Study Guide

Tom Jones Book 12, Chapter 1

By Henry Fielding

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Book 12, Chapter 1

Shewing What Is to Be Deemed Plagiarism in a Modern Author, and What Is to Be Considered as Lawful Prize

  • The narrator confesses: there are lots of passages in this book that he's translated from classical authors, and not all of these passages include direct quotations or citations.
  • The narrator admits that it may seem like cheating for an author to fill his books with lines from Greek and Roman writers.
  • But the narrator promises us: he has often been tempted to include much longer passages from great classical authors.
  • It's only been an act of restraint and self-discipline on his part that he has left out all of this information about the classics that he's just dying to share with us.
  • Still, people accuse him of stealing work from classical writers.
  • Here is the narrator's defense: classical knowledge is totally up for grabs.
  • We all have the right to "fatten [our] muse" (12.1.5) on this classical material; it is like delicious food for our brains.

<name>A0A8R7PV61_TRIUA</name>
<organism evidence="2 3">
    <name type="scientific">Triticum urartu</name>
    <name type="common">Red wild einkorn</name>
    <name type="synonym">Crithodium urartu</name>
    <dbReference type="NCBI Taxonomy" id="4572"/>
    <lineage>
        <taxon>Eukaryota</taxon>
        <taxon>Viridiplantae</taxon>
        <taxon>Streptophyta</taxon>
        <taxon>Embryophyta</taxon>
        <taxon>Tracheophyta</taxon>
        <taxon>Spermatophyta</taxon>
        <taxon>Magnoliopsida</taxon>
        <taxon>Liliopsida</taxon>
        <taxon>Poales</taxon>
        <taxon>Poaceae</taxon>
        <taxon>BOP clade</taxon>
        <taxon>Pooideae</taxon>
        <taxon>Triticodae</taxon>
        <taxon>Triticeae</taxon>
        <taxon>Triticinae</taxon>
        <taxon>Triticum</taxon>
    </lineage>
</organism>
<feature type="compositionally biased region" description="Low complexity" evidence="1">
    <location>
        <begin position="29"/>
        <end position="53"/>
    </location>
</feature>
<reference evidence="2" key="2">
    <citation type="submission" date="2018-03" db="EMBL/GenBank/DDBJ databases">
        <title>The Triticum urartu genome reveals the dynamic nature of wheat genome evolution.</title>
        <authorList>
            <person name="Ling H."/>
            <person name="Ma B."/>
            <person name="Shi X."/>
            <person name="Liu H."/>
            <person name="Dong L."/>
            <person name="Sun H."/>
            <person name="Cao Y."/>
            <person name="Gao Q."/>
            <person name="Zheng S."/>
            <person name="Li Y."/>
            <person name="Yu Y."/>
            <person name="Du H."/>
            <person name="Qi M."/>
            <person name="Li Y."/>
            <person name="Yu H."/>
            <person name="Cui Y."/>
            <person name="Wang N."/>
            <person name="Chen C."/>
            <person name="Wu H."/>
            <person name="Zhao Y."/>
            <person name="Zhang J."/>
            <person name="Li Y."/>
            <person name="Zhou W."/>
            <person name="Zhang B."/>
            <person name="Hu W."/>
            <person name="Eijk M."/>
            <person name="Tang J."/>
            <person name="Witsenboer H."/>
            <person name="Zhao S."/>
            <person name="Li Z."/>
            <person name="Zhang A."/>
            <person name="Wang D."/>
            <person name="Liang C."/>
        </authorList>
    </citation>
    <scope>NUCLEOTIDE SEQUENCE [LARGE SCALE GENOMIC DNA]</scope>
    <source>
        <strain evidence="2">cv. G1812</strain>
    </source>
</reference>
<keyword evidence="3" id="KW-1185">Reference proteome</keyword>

• Nowadays, we're all much stupider than they were back then.
  • We have to steal from classical authors to improve our own writing.
  • The narrator may snatch passages from ancient writers, sometimes without even naming them.
  • But as soon as he writes down their ideas, their feelings become his own.
  • Borrowing from the classics is one thing; it's very different to take lines from other modern writers without giving their names.
  • The narrator always insists on naming modern authors, so that he can remove their quotations from his work if they want him to.

Tom Jones Book 12, Chapter 1 Study Group

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